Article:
The Society of Automotive Engineers of Japan will honor Mazda next month for the automaker's research into combustion of catalysts in diesel particulate filters (DPFs). Mazda's goal, unsurprisingly, is to design future DPFs that burn up exhaust soot and other particulates better. Mazda's winning research looked at how a catalysts' oxygen exchange characteristics affect particle combustion, and the company has discovered ways to get the DPFs to clean the exhaust better. This is all lab work for now, but Mazda says that the discovery could lead to better DPFs in both automobiles - the Mazda2 diesel, we'd like to think, and whatever vehicles get Mazda's upcoming common-rail direct injection diesel turbo diesel engines - and general diesel engines in the future. More details after the jump.







Press Release:

Mazda Awarded for Research into Combustion of Catalysts in Diesel Particulate Filters

Hiroshima, 24th April 2008 – Mazda Motor Corporation has announced that it will receive the Outstanding Technical Paper Award at the 58th annual Society of Automotive Engineers of Japan awards ceremony in May. Mazda will be honoured for its analysis of the combustion mechanism of catalysts in diesel particulate filters.

Mazda has been conducting research into combustion mechanisms to eliminate particulate matter, mainly soot, from diesel engine exhaust emissions. The Hiroshima-based company developed an original analytical method, which demonstrated that the oxygen exchange characteristics of catalysts play an important role in accelerating the combustion of particulate matter. This work will aid development of highly-efficient diesel particulate filters (DPF) in the future. Additionally, the newly-developed analytical method can be applied not only to automobile diesel engines, but also to general-purpose diesel engines. The award recognizes these achievements, which provide tangible development guidelines for a wide range of future diesel engine technologies.

Diesel engines are popular mainly in Europe because they have better fuel economy than gasoline engines and produce fewer CO2 emissions, which are commonly regarded as a major cause of global warming. However, a treatment process (combustion) is necessary to remove the particulate matter (soot) that is produced in the exhaust. To promote combustion of the particulate matter, the exhaust gases must be heated sufficiently. This requires extra fuel and is one of the causes of impaired fuel economy.

Mazda will leverage its new analytical method to find ways of accelerating particulate matter combustion in order to significantly reduce exhaust processing times. By developing this technology, Mazda intends to cut fuel consumption and achieve cleaner exhaust emissions with less CO2.

The Society of Automotive Engineers of Japan has conducted an awards program since 1951 as a means of encouraging the advancement of automotive engineering and technologies. Its Outstanding Technical Paper Award recognizes individuals and their collaborators for outstanding research in the field of automotive technology.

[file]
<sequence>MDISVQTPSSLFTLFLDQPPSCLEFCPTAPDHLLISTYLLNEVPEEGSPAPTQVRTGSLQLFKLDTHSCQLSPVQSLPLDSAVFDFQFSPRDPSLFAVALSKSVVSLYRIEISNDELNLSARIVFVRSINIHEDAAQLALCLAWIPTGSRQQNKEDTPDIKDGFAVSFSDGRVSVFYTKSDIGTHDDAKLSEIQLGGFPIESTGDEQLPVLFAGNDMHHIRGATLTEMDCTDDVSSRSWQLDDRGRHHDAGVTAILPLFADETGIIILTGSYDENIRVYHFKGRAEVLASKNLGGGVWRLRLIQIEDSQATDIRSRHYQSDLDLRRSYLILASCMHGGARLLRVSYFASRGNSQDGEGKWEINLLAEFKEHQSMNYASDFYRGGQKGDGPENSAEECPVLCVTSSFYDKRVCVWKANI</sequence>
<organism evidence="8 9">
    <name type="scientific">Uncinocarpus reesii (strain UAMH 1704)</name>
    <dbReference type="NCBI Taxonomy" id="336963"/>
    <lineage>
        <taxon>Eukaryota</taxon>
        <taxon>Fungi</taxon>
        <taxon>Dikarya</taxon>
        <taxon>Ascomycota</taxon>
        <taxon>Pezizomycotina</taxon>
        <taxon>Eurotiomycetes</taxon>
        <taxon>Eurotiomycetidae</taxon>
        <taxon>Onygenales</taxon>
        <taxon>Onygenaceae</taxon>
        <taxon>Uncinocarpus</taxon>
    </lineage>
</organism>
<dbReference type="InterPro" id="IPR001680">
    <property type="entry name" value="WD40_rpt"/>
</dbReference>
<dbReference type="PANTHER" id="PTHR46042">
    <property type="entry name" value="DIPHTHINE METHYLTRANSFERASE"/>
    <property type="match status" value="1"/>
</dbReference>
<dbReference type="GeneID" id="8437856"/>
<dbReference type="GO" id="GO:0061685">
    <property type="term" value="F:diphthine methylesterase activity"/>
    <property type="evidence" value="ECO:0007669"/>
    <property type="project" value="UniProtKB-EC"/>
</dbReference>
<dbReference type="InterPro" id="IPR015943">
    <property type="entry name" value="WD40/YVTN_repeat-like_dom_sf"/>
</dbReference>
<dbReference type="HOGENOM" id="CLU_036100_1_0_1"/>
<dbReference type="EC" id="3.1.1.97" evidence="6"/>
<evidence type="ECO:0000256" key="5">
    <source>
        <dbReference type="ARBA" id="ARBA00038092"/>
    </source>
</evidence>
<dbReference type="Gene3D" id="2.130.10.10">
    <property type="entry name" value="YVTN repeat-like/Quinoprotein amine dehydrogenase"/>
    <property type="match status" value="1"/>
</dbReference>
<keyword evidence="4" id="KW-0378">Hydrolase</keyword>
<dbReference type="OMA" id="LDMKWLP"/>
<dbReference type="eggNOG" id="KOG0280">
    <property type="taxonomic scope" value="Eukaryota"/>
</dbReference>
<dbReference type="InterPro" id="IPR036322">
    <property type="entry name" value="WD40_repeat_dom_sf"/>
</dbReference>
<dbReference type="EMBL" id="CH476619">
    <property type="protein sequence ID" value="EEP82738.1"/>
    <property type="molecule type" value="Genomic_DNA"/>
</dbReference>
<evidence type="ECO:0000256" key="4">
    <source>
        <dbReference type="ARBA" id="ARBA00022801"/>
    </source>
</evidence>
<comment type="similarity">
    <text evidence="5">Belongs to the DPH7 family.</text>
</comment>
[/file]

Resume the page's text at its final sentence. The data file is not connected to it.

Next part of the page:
About the Outstanding Technical Paper Award
Awarded for: "Study on Low Temperature Oxidation of Diesel Particulate Matters by Oxygen Storage Component for the Catalyzed Diesel Particulate Filter"
Recipient: Kenji Suzuki, Technical Research Center,
Mazda Motor Corporation
Collaborators: Kouichiro Harada, Technical Research Center,
Mazda Motor Corporation
Hiroshi Yamada, Technical Research Center,
Mazda Motor Corporation
Kenji Okamo, Technical Research Center,
Mazda Motor Corporation
Akihide Takami, Technical Research Center,
Mazda Motor Corporation

The Society of Automotive Engineers of Japan confers six awards each spring, namely: the Asahara Science Award, the Asahara Award of Merit in Technology, the Outstanding Technical Paper Award, the Technological Development Award, the Scientific Contribution Award and the Technological Contribution Award. The awards ceremony will be held during the society's spring conference at the Pacifico Yokohama Convention Center on 22 May 2008.

Recent Mazda recipients of the Society of Automotive Engineers of Japan awards

2007 Daisuke Shimo won the Asahara Science Award for "Emission Reduction in Diesel Engines through Large-Scale Exhaust Gas Recirculation (EGR)* and Intake Air Cooling."
Tsutomu Shigenaga and Toshihiro Yoshida won the Technological Development Award for "Development and Commercialization of Environmentally Friendly High Uniformity Electrodeposition Paint."
2006 Taeko Shimizu won the Asahara Award of Merit in Technology for "Long-Term Achievements in Research and Development on Vehicle Emission Analysis Techniques and Noxious Substance Reduction Techniques."
Katsuya Nishiguchi, Toshiyuki Gendo, Kenji Takase, Yohei Shoji and Kunihiko Tao won the Technological Development Award for "Development of Iron-Aluminium Spot Friction Welding Technology."
2005 Chie Fukuhara won the Asahara Science Promotion Award for "Sensory Evaluation of 'Feeling of Acceleration' Using a Driving Simulator - Quantification of Interaction in Evaluation of 'Feeling of Acceleration' during Gradual Acceleration Tracking Run."

[Source: Mazda]

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